Employees still falling for phishing scams

30% of users will click on suspicious links, research finds

One third of employees are still likely to fall victim to phishing attacks, risking their company's entire network security, it has been found.

The figures come from Duo Security via one of its free tools, which it launched at the time of RSA conference in March 2016. 11,542 employees across 400 companies were put to the test by their IT teams, which sent out "phishing emails" to see who would fall for the trick. Of those recipients, 31% opened the link contained in the email - behaviour that, were it a real phishing email rather than a dummy one, could cause a data breach at the company they work for.

The fact that only a minority fell for the "scam", with two-thirds of those tested recognising the link as potentially malicious, isn't the point, according to Jordan Wright, R&D engineer at Duo Security.

"At the end of the day, what we see is that just one malicious email is needed for an attack to be successful," Wright told IT Pro. "31% may seem low, but in reality, it is still a lot of people." Indeed, in the case of these results, 31% is 3,578 people - an average of nearly nine per business.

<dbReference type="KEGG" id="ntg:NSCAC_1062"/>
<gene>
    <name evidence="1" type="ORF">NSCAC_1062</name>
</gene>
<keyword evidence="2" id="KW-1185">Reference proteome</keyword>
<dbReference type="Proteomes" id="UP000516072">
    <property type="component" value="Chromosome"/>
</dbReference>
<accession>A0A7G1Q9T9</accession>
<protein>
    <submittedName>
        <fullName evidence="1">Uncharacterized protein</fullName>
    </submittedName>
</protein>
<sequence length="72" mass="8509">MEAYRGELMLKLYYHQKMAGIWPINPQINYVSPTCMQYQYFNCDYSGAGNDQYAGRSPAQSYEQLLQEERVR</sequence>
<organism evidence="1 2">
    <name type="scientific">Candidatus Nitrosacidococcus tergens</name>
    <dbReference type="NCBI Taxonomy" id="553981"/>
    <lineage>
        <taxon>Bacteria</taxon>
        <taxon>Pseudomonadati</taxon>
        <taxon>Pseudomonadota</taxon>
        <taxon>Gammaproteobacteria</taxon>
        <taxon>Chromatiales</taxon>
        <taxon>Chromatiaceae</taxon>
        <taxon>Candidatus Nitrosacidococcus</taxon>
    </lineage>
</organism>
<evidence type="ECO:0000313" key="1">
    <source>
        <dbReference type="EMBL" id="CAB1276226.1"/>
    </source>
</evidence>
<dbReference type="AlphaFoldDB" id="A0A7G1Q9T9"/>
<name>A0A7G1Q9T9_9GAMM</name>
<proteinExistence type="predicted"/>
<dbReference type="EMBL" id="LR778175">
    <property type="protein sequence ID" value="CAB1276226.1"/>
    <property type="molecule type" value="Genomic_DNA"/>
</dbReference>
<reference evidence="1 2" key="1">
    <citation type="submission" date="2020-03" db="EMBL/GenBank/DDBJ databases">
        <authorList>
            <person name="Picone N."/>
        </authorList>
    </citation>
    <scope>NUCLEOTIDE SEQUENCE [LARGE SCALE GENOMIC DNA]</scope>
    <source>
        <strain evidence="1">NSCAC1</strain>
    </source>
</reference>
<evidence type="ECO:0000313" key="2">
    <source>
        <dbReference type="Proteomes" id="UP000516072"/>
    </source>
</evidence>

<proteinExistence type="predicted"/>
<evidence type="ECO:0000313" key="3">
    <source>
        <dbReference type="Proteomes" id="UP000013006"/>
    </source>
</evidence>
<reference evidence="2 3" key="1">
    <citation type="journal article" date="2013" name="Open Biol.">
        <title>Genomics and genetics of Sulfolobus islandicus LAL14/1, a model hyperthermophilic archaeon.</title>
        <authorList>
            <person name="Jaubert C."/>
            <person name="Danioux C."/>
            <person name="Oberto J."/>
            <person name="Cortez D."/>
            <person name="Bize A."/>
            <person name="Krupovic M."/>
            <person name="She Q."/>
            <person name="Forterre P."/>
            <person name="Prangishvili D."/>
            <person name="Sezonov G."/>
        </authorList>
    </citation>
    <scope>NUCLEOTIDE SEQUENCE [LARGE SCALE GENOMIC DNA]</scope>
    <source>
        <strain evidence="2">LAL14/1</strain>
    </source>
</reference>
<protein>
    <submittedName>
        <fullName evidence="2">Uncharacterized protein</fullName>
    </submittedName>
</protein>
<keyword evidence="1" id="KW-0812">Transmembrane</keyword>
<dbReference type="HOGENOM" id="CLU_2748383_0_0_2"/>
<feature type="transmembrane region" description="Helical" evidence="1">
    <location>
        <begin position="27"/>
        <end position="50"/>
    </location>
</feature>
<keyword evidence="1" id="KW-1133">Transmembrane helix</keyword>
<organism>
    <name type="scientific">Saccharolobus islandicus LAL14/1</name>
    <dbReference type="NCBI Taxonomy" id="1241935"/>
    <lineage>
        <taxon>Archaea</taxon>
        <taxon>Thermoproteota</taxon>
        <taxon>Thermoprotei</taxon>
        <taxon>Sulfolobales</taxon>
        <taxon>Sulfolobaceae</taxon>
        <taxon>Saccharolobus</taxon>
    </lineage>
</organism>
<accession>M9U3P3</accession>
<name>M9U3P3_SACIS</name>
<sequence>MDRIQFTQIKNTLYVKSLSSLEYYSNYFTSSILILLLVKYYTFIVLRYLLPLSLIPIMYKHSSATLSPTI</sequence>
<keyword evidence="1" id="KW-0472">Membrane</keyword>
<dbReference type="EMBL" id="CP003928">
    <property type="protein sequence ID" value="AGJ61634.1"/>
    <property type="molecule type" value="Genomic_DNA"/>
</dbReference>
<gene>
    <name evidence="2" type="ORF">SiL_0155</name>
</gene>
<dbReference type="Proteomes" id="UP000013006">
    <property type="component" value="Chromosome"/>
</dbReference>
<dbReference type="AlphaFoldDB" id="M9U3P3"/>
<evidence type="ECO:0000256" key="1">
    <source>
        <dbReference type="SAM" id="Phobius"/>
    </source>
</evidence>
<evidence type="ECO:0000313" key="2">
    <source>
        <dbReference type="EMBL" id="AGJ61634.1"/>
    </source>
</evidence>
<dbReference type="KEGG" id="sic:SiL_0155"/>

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Creating a phishing scam

Duo Security's Duo Insight tool was used by the 400 companies to send out the fake phishing email to their employees.

"We encourage IT administrators to customise the email as much as possible," said Wright, mimicking the targeted attacks often levied at businesses by hackers. This increases the likelihood that a recipient will open the email and click through.

That isn't the end of the scam, though. If the landing page then asks for credentials, users may smell a rat and decide to click away, rather than handing over their details. But, while users may think no harm will come to them if they haven't fallen for step two, that may not be the case in reality.

"This is a really big part of security," said Wright. "People think that if they don't enter their details, they are safe, but exploit kits can still download onto the computer without the user entering any information."

The point of this exercise isn't to catch people out or make them feel bad, though.

"The intent is for administrators to do two things. Firstly, to work out their strategies for dealing with potential phishing attacks and secondly to help educate the users," Wright said. This is more than just teaching them not to blindly click on links, but also, for the 59% who do not click, to encourage them to report an incident to IT, helping to nip it in the bud.

Duo Insight can be downloaded free in beta here.

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